The Wisdom Panel 4.0 Canine DNA tests provide you with identification of purebred ancestors present in the last three generations (to the great-grandparent level), a predicted weight profile, information about the traits your dog may exhibit, testing of the MDR1 genetic mutation, and testing for Exercise-Induced Collapse (EIC). Wisdom Panel Health includes all of the above as well as testing for 140+ disease-causing genetic mutations, including disease descriptions and indication of the level of severity of each disease. Check out the Product Comparison page for more details.
Taking a swab sample from a deceased dog is not recommended, regardless of circumstance, as the quality of the DNA sample will likely be unusable for Wisdom Panel testing purposes. Your veterinarian may be able to obtain a frozen tissue sample that Wisdom Panel can use for their testing purposes. Please contact Wisdom Panel at 888-597-3883 for additional details.
Yes. Wisdom Panel is designed for dogs of all ages and is safe and easy to use at any stage in a dog's life. However, Wisdom Panel does recommend waiting until a puppy has been weaned to prevent cross-contamination from suckling on their mother and having cells from her skin and milk in their mouth at the time of swabbing.
Note that it can be very difficult to observe breed traits in puppies, because they are growing and developing rapidly. Most dogs will not achieve their final mature physical traits until they are at least one to two years of age.
Quickly inspect your dog's mouth between the cheek and gums for any food debris. To reduce the risk of food debris being present, Wisdom Panel recommends waiting at least two hours after eating to swab your dog.
Open the swab sleeve, remove the swabs, but avoid touching the bristles.
Firmly roll and rotate the swab's bristles against the inside of your dog's cheek. Use the other hand to apply gentle pressure from the outside of the mouth to ensure good contact of the cheek with the swabs.
Allow the sample to dry for at least five minutes prior to putting the swabs back into sleeve.
All breeds can be tested using an Optimal Selection DNA test, and will receive results about individual diversity and genetic health. However, certain breed statistics will not become available until a minimum number of individuals of that breed have been tested, in order to provide statistically significant population results. Please note, the Optimal Selection test does not provide breed ancestry results as the test is intended to be used on purebred dogs of known lineage.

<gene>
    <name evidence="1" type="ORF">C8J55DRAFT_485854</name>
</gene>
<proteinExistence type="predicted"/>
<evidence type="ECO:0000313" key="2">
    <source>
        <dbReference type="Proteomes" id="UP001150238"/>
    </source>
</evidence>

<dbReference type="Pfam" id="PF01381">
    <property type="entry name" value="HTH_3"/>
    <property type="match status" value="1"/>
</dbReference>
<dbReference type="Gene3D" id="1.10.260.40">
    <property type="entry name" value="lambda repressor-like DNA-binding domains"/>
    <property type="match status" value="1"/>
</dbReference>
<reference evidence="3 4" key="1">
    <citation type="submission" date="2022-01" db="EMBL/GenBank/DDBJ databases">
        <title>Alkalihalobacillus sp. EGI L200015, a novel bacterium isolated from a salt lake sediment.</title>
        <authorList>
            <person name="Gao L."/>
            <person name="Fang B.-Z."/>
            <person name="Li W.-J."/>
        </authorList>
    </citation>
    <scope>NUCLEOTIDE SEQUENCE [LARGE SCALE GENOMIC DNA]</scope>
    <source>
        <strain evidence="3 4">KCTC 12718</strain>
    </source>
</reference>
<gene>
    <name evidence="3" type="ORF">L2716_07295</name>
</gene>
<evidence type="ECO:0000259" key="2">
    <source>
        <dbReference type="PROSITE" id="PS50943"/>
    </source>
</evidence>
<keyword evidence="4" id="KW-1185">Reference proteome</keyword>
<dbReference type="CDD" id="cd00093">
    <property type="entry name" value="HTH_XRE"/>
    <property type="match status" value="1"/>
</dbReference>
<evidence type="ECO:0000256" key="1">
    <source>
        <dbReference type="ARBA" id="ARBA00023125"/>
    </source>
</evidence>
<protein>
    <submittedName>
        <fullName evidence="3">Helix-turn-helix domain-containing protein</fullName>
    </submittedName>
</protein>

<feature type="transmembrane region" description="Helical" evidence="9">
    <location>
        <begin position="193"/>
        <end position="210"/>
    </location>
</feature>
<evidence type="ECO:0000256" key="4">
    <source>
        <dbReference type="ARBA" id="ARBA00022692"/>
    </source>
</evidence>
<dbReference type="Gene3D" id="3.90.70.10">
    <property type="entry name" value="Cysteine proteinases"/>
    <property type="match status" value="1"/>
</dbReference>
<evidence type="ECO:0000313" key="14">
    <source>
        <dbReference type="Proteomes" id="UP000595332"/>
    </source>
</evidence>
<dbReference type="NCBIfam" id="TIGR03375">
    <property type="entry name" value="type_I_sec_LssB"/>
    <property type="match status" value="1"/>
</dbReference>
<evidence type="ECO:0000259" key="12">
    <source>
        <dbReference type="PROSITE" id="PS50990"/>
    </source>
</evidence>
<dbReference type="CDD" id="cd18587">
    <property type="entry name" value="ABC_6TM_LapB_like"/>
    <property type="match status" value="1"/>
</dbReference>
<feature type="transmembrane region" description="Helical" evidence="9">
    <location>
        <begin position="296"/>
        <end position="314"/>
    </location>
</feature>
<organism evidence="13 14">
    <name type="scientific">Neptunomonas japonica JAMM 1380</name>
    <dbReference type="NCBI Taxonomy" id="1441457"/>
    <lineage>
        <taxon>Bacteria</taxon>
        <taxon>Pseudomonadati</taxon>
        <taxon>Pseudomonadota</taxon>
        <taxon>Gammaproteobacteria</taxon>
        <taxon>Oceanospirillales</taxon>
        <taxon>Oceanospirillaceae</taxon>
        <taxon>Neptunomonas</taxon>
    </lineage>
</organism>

Yes! Puppies can be tested, as their DNA results do not change with age. However, care must be taken that the dams or littermate's DNA does not contaminate the sample. The process of nursing seeds the puppy's mouth with DNA from the dam's skin and from the cells in the dam's milk, so Wisdom Panel does not recommend testing puppies who are still nursing. However, as soon as puppies are weaned, they can be safely tested following the usual guidelines. Optimal Selection dog profiles and accompanying results are designed to be easily shared or transferred to new owners when needed, free of charge, so an entire litter can be tested with Optimal Selection before they leave their birth home.
The sharing of water bowls or toys does not tend to transfer a significant amount of DNA from one dog to another, so is not cause for concern regarding sample quality and cross-contamination. However, if your dogs are prone to play-biting or roughhousing, it may be best to separate them for at least an hour before swabbing, to ensure no skin cells from the other dog are present in the tested dog's mouth; this may cause the sample to fail.
Currently there is no commercially available method to determine age using genetics for Wisdom Panel to incorporate into the tests. Wisdom Panel will recommend visiting your veterinarian, who may be able to provide an age estimate upon examination.
A good rule of thumb is to wait approximately two hours after feeding your dog a meal or treat to begin the DNA collection. No sampling delay is needed after a dog drinks water.
The term "pit bull" does not refer to a single recognized breed of dog, but rather to a genetically diverse group of breeds which are associated by similar physical traits. Pit bull-type dogs have historically been bred by combining guard-type breeds with terriers for certain desired characteristics. As such, they may retain many genetic similarities to their original breeds and other closely related breeds.
Due to the genetic diversity of this group, Wisdom Health cannot build a DNA profile to genetically identify every dog that may be visually classified as a pit bull. When these types of dogs are tested with Wisdom Panel, we routinely detect various quantities of the component purebred dogs including the American Staffordshire Terrier, Boston Terrier, Bull Terrier, Staffordshire Bull Terrier, Mastiff, Bullmastiff, Boxer, Bulldog, and various other terriers and guard breeds. Additionally, there are often other breeds outside of the guard and terrier groups identified in the mix, depending on each dog's individual ancestry.
Some communities in the U.S. have put restrictions on pit bull ownership. Wisdom Health encourages dog owners and care providers to be fully aware of their local laws, which vary across the country, when considering DNA testing.